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Visiting author to share passion for history

News from the Ninepipes Museum of Early Montana

NINEPIPE – As adults, many of us wish we had spent more time with our parents and grandparents, sitting at their knee listening to their stories. By the time we realize how valuable that is, often the opportunity it lost. Author Rick Steber is on a quest to share his passion about storytelling with young students during his visit to the Mission Valley April 24-26. Steber was invited by the Ninepipes Museum of Early Montana to present his “Books for Kids” program to local middle school students. He will encourage students to explore their own family histories and cultures while stressing the “importance of education, developing reading and writing skills” and impressing on them the value of saving our history for future generations. Steber states, “Kids are the ones who will decide what part of our history we keep, and what is thrown away.”

As the son of an educator and school principal, education and history has been an integral part of Steber’s life. He has worked with the U.S. Department of Education to set national educational standards and achievement levels for U.S. history curriculum. Steber’s visit to Montana allows for stops at numerous schools throughout the Mission Valley, and the project is funded primarily by Humanities Montana, the Lower Flathead Valley Community Foundation, and various local individuals and businesses. At the close of each talk, he will personally autograph books and present them to the students. Educators from around the Northwest who have witnessed Steber’s storytelling abilities have universally stated how powerful and meaningful it is for young students.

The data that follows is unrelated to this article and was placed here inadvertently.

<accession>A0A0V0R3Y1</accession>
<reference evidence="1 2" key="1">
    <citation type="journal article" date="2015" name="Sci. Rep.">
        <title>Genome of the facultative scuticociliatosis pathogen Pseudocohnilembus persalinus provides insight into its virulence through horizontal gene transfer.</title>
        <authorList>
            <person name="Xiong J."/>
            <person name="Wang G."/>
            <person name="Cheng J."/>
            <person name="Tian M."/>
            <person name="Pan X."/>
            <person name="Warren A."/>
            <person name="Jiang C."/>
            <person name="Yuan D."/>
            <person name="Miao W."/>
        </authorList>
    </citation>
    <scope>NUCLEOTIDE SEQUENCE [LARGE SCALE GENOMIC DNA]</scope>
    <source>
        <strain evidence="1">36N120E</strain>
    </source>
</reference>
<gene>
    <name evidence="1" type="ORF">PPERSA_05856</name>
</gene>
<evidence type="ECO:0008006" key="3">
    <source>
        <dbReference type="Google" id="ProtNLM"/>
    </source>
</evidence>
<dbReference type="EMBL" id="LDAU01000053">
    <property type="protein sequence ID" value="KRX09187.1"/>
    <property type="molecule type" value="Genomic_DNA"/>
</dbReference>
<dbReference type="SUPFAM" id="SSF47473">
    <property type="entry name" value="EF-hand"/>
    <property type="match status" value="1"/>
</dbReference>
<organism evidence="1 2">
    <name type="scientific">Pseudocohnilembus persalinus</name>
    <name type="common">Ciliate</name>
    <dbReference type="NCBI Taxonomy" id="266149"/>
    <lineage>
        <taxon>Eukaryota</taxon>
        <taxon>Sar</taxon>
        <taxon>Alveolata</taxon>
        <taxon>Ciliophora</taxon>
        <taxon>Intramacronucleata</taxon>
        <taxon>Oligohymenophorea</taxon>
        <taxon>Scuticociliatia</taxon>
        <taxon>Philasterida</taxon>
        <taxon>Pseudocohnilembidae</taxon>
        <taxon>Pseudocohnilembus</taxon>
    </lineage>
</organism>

Steber grew up on the Klamath Indian Reservation near Klamath Falls, Oregon. His book, “Buy The Chief A Cadillac,” tells of his experience on the reservation at the time of its termination. This book won the coveted Western Writers of America Best Book of the Year in 2005. He has authored over 40 books, won numerous literary awards, and has been the featured speaker at national and international conferences. Steber states, “I became interested in history because I saw the old timers dying off and taking their stories – our history – to their graves. I write because I cannot stop writing … I want to get it down before it’s gone.” 

One of his most recent books, “Red White Black: A True Story of Race and Rodeo” relates the story of Jackson Sundown, and will be the focus of his public presentation at the Ninepipes Museum of Early Montana at 7 p.m. on Wednesday, April 25. Steber will tell how this Nez Perce man rose to the top, beating the white man at his own game, and became the World Champion at the 1916 Pendleton Roundup. Jackson Sundown was the nephew of Chief Joseph and has a connection to the Flathead Reservation following his years in Canada after the Battle of Big Hole in 1877. Space is limited for this presentation. The ticket price of $20 per person also buys a raffle ticket; the three raffle items include a commemorative Pendleton blanket honoring Jackson Sundown, a gift package of Rick Steber books, and a vacation package valued at over $400. Call the museum at 644-3435 to make your reservation.

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